Regional Plan Association
Construction Labor Costs in New York City: A Moment of Opportunity
May 1, 2011
Today Regional Plan Association issued a report analyzing the structure and costs of unionized construction in New York. Open shops (union and nonunion) have grown from just 15 percent of the market in the 1970s to about 40 percent now--and are 20-30 percent less expensive than union shops. The report, researched and written by Julia Vitullo-Martin and Hope Cohen of RPA's Center for Urban Innovation, recommends elimination of wasteful work rules and practices that add more than 20 percent to the cost of union labor. The report finds that a 10 percent differential between union and nonunion construction is tolerable to union developers and contractors, while the existing 20-30 percent differential is not.
For Immediate Release: Sunday, May 1, 2011
For More Information, Contact: Hope Cohen: firstname.lastname@example.org or (646) 727-0191
New Study: Arcane Union Work Rules, Inefficient Practices, and Featherbedding Impose 20-30% Excess Costs, Leading To Dramatic Increase in Nonunion Work on NYC Construction Sites
New York, NY - Regional Plan Association (RPA) today issued a major report analyzing hidden costs of union construction in New York City, making it increasingly non-competitive. As a result, "open shops" (mix of union and nonunion labor) are 20-30% less expensive than full-union shops and are growing rapidly, from just 15% of the market in the 1970s to about 40% now, jeopardizing the unionized construction industry in New York City.
The 52-page report, "Construction Labor Costs in New York City: A Moment of Opportunity," a first-ever, in-depth analysis of the structure and costs of a notably secretive industry, found the far higher costs of union construction are primarily due to featherbedding, legacy work rules and inefficient practices - some of which date back over one-hundred years - rather than significantly higher wages and benefits.
The report, which comes as twenty-three construction union contracts are set to expire in just two months on June 30, 2011, is based on interviews with seventy-four industry, labor, and government leaders and comes at a time when unemployment in the construction industry is estimated to exceed 30%.
The report finds that a 10 % cost differential between union and nonunion construction is tolerable to many major developers and contractors, while the existing 20-30 % differential is not.
Examples cited as causes of excess cost include requirements for:
* higher paid operating engineers on hoists and elevators, even though lower paid laborers could readily perform the work;
* over-staffing of two or more workers to do the work of one, such as the unique contractual mandate that steamfitters work in pairs; and
* temporary (standby) services with multiple high-paid trades on site at all times, including plumbers and electricians, whose services are rarely needed.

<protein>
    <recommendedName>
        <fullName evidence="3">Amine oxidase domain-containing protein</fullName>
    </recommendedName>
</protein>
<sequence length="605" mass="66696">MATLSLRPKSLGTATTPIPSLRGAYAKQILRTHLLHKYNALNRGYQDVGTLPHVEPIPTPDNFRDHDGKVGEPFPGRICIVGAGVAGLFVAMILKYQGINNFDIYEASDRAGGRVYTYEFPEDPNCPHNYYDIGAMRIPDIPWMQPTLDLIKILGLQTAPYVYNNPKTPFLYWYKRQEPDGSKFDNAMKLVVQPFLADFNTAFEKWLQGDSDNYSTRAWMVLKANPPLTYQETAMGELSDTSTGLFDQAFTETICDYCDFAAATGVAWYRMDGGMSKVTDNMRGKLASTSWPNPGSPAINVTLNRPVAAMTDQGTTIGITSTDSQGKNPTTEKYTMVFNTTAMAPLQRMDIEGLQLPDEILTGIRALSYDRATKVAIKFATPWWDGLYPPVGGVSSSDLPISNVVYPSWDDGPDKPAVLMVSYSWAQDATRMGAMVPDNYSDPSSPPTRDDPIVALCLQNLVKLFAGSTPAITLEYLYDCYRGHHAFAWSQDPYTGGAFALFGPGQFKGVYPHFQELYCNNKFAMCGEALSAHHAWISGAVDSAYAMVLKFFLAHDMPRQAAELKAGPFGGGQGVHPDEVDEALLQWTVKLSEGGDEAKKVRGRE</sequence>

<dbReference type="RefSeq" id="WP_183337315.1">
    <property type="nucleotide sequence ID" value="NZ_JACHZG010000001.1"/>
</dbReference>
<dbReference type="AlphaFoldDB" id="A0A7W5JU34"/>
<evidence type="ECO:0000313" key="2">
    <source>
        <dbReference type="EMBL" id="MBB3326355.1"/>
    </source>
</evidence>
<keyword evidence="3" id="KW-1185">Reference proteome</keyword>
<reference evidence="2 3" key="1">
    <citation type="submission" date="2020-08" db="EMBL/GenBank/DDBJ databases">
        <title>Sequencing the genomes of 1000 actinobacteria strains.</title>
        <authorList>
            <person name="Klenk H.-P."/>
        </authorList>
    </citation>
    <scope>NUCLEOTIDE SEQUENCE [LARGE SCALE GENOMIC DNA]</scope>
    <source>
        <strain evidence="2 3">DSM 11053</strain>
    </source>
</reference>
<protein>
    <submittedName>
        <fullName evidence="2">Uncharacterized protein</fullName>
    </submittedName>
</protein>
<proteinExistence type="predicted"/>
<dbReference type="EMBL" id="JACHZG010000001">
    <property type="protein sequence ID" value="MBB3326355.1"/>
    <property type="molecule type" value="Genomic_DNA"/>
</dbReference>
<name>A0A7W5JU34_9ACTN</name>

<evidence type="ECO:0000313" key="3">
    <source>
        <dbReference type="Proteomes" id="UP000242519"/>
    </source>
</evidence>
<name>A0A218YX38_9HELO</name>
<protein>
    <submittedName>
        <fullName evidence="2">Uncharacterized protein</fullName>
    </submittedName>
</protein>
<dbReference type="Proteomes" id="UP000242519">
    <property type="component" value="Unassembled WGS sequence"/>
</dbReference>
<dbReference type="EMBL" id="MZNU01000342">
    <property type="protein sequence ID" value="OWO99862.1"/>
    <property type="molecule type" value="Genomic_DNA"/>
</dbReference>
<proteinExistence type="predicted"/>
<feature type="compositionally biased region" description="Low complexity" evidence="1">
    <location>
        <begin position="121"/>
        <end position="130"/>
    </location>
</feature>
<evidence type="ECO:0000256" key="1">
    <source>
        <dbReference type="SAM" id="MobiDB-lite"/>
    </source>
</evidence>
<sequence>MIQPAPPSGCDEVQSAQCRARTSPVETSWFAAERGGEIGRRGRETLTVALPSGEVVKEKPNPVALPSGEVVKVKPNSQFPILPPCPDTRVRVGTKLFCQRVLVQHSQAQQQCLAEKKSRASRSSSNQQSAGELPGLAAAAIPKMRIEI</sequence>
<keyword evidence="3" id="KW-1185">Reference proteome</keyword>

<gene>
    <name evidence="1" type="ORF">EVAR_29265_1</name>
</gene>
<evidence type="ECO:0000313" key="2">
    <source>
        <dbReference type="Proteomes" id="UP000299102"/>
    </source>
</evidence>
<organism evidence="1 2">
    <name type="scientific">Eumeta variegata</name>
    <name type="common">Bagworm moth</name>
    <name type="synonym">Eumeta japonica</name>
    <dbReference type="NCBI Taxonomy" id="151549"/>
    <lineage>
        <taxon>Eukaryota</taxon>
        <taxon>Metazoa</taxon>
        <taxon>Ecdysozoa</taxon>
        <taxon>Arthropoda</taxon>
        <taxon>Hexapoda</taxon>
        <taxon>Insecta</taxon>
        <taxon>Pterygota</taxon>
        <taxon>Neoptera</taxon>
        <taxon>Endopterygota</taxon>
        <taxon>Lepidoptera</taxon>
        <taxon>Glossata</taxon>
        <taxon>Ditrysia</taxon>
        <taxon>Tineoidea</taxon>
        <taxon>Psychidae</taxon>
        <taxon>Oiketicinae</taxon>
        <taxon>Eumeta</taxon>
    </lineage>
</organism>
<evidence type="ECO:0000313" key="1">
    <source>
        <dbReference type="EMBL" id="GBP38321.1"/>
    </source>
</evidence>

The report cites New York City's rules for training and testing crane operators as an issue of special significance. Under the city's current licensing process, applicants need access to union members and equipment to obtain a crane operator's license. This effectively grants the union control of licensing and in turn restricts the supply of workers and significantly drives up costs. The report recommends City government accept national licensing, or reciprocal licensing with other major cities, for large cranes, building on existing regulations for smaller cranes. This recommendation concurs with a NYC Department of Buildings report in 2009.
All other recommendations relate to collective bargaining issues for upcoming labor negotiations, including several rules to ensure a full day's work for a full day's pay:
* removing restrictions on the contractor's choice of equipment, technology, tools, methods, designs, materials, prefabrication and off-site work;
* abolishing contractual requirements for temporary services;
* beginning and ending the work day at the worker's assigned station;
* instituting an industry-wide standard of an 8-hour day, 40-hour week, with overtime at time-and-a-half over 40 hours;
* permitting staggered start times among and within trades;
* adopting nationally recognized major holidays as the standard paid holiday schedule.
"The $25 billion commercial and residential construction industry is one of the many underpinnings of our region's economic success," said RPA president Robert Yaro. "Unfortunately New York's construction costs have risen to uncompetitive levels, resulting in reduced utilization of the unionized workforce. Updating work rules and practices will save jobs and place the industry, and our region, on sounder footing."
"Since 1922, RPA has promoted the economic success of the New York metropolitan region," said RPA chairman Elliot G. Sander. "Businesses are willing to pay a premium to be in New York, but we've reached a tipping point where developers and contractors are no longer able to bear significantly higher construction costs. Our goal is to reach a sustainable medium that the market will support and in doing so keep our region competitive both here and abroad."
Regional Plan Association is the nation's oldest independent metropolitan planning organization. The report was funded by RPA general support funds.
The full report can be found at:
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